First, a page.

A number of wildlife pathogens are generalist and can affect different host species characterized by a wide range of body sizes. In this work we analyze the role of allometric scaling of host vital and epidemiological rates in a Susceptible-Exposed-Infected (SEI) model. Our analysis shows that the transmission coefficient threshold for the disease to establish in the population scales allometrically (exponent = 0.45) with host size as well as the threshold at which limit cycles occur. In contrast, the threshold of the basic reproduction number for sustained oscillations to occur is independent of the host size and is always greater than 5. In the case of rabies, we show that the oscillation periods predicted by the model match those observed in the field for a wide range of host sizes. The population dynamics of the SEI model is also analyzed in the case of pathogens affecting multiple coexisting hosts with different body sizes. Our analyses show that the basic reproduction number for limit cycles to occur depends on the ratio between host sizes, that the oscillation period in a multihost community is set by the smaller species dynamics, and that intermediate interspecific disease transmission can stabilize the epidemic occurrence in wildlife communities.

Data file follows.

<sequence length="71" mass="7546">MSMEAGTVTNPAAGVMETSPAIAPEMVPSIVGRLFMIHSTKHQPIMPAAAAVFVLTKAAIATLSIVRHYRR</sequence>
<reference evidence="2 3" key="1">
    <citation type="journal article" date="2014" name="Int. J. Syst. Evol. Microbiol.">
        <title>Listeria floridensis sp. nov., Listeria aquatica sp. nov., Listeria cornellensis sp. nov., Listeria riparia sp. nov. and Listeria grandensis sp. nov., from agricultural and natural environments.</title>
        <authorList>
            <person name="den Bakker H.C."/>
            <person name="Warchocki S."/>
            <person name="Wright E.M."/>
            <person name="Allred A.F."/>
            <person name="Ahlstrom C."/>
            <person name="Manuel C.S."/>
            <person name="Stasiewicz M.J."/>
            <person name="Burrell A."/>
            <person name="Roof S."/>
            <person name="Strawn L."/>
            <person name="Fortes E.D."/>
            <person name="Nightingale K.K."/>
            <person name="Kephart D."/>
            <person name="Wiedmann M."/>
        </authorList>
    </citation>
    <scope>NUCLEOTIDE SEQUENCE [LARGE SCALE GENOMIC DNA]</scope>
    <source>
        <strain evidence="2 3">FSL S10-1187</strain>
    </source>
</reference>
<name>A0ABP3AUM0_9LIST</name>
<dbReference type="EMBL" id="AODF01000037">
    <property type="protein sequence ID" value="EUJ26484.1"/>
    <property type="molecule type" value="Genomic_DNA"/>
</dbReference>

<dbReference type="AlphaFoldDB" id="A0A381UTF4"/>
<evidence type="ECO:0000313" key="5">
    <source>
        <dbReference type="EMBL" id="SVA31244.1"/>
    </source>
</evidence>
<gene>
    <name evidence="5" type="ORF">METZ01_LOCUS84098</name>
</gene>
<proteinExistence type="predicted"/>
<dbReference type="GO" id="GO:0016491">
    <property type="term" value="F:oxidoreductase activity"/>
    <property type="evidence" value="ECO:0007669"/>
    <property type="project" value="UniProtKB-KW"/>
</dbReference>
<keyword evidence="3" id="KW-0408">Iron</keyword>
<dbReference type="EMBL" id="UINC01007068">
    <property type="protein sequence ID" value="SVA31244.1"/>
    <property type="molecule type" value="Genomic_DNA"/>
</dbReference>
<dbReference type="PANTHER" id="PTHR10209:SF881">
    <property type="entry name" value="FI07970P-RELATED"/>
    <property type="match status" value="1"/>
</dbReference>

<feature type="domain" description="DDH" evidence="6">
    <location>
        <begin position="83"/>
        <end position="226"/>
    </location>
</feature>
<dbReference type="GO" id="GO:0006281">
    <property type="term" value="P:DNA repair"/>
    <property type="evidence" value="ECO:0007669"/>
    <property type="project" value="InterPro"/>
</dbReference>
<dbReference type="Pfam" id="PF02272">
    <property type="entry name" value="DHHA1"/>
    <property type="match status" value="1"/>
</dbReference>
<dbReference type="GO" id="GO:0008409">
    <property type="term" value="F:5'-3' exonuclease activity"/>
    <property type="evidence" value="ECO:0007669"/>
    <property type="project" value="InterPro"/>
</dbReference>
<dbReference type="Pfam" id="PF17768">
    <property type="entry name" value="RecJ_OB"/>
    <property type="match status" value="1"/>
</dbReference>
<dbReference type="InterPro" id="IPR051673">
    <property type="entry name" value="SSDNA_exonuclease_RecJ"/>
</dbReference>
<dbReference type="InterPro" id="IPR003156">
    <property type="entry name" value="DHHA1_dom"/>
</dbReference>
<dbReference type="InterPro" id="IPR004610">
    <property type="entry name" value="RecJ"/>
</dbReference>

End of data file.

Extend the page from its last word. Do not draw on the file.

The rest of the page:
All Science Journal Classification (ASJC) codes
- Ecology, Evolution, Behavior and Systematics
- Bifurcation analysis
- SEI model
- Wildlife diseases